When people go to the beach they rarely leave without some “treasure” they have discovered while combing the beach. If they are lucky it is a small shell or a small rock that is especially pretty, but not always. On the same excursion described in a previous post my grandson Ike fell in love with a beautiful piece of driftwood. I share his appreciation for the way wood is pounded by the waves and the sand – water mixture sculpts the wood into a beautiful shape with nice curves and smooth surface. This driftwood which was the object of his affection was not really of a practical size for taking home especially since it was over 2 miles up hill back to the car. Ike could pick it up and he decided to bring it home which he announced to me with conviction. Not wishing to make it easy for him to abandon his goal I let him know that I doubted he could do it. Where upon he, being the most skilled 9 year old negotiator I have ever known, asked: “How much will you give me if I do?” Having experience with this young man’s skills I refused to fall into the trap, but Chris arose to the challenge with a dollar bill as the prize. Now this was truly a win-win situation; he could carry home his treasure and get someone to finance the effort. I can see the writing on the wall, this kid is going to do well in life.
Well, if you read the previous post you already know that I was way out in front of the caravan back from the beach. At least part of the reason was that I didn’t really want to get called upon to be a beast of burden.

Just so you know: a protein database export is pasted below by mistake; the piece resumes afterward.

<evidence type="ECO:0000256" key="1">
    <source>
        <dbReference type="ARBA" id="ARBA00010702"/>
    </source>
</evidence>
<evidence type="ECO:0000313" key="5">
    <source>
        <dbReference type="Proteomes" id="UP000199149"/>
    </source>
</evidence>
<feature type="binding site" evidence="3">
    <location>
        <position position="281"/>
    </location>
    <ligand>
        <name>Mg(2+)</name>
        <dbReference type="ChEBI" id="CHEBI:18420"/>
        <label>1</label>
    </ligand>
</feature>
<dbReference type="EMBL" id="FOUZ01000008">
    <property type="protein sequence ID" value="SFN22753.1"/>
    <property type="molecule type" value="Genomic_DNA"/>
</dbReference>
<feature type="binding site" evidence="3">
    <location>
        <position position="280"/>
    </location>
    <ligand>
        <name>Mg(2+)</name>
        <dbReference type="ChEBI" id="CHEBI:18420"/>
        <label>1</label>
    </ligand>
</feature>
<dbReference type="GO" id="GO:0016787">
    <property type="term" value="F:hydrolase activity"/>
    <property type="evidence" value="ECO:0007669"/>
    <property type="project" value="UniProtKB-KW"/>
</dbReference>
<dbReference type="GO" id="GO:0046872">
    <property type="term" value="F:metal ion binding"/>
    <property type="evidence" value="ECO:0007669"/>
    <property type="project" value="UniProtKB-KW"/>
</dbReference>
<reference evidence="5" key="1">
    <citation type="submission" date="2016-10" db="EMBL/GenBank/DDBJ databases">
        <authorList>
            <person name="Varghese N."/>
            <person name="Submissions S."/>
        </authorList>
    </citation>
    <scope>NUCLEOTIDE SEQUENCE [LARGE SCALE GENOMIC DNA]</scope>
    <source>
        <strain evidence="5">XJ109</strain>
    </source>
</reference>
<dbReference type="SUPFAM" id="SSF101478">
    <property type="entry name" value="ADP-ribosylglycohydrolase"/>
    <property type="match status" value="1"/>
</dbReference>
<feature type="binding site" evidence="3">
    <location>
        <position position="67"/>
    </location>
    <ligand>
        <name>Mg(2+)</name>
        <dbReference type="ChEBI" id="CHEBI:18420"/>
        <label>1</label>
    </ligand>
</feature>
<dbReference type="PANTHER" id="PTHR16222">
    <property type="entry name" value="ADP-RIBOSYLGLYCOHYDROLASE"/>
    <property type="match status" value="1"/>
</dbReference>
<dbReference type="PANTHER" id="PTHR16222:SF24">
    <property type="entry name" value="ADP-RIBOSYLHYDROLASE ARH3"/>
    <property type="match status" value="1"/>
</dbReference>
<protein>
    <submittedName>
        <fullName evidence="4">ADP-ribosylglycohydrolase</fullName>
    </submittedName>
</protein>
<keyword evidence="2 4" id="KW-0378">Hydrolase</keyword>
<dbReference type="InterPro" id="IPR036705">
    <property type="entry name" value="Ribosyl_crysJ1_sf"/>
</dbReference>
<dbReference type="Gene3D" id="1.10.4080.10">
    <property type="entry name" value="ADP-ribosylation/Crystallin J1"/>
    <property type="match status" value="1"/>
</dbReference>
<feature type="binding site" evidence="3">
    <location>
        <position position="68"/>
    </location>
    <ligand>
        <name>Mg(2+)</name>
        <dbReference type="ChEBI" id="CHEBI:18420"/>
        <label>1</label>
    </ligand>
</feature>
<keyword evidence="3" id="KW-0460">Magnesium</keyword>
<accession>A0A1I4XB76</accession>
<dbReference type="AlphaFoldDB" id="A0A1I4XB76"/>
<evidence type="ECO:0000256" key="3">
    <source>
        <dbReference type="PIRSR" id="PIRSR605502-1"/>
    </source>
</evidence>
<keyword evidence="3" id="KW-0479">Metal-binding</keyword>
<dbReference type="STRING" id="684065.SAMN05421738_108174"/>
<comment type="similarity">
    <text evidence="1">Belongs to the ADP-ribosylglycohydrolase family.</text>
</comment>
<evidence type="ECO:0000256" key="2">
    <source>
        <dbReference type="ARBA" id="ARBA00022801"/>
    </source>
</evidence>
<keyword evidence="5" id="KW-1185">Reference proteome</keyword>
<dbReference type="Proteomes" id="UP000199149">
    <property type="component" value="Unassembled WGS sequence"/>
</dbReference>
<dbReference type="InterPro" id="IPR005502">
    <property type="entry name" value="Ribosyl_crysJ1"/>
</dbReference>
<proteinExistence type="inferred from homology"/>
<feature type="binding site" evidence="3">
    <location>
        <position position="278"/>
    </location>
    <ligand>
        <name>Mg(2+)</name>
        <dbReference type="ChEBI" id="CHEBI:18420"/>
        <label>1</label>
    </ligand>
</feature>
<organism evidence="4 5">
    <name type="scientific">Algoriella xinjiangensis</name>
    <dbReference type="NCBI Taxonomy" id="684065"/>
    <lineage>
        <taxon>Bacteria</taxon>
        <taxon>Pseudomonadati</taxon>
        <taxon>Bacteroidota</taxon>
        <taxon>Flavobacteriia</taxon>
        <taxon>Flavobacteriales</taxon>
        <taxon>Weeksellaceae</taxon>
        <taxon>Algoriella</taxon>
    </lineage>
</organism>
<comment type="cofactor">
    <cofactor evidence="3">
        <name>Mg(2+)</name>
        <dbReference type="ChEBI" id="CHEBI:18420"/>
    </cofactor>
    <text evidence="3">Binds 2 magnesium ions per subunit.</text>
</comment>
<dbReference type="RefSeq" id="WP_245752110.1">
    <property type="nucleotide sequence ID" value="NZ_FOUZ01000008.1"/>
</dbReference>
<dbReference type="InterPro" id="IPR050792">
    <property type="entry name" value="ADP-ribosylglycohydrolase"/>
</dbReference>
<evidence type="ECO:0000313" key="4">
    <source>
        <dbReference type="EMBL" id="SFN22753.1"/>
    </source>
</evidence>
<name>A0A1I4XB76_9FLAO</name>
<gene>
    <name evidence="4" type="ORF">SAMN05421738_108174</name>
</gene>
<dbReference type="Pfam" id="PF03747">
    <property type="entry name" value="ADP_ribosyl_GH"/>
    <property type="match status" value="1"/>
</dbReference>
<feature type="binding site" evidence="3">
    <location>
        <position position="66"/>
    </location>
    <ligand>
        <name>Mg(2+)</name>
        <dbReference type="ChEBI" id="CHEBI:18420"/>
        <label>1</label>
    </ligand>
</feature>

I should also mention that I had been helping Anastasia in finding pretty rocks. She had found quite a pocket full and they were beauties, but they were pretty small and how valuable can a rock really be if it is small? So I found some really nice ones and they were of a meaningful size, ones that were really worth saving, which she quickly added to her collection. She was pretty heavily laden as we left the beach and I was curious to see how she dealt with these treasures as their weight began to be noticed.
Now some of this information I am relating is second-hand since I was ahead of everyone, but I understand that Ike carried the lovable log for quite a ways then he dragged it behind him for a while and then he wore-out the other shoulder and was beginning to loose his affection for it and the dollar was looking more and more insignificant, so he sent up a trial-balloon in a statement to Granny, that “he might just leave this log behind”. If you know Granny, giving up is not something she does and she does not see why others should do it either, so she, even though she stood to gain a buck, discouraged his giving up with the response, “We are almost there, you don’t want to quit now.”
Meantime, Anastasia’s treasures were beginning to assert their weight, but even with a suggestion from her mother, she was not willing to abandon her treasure trove. Anastasia is a determined girl and so she insisted that her treasures be carried by her parents.
Now Cardon and I had been at the car for about 20 minutes eating snacks and talking when we saw the first of the stragglers coming up the trail and decided to go meet them. I have to say I was proud of Ike. He was a little bent but rejuvenated by the sight of the car. We put the illustrious log in the back of the car and it is to-this-day decorating my back yard.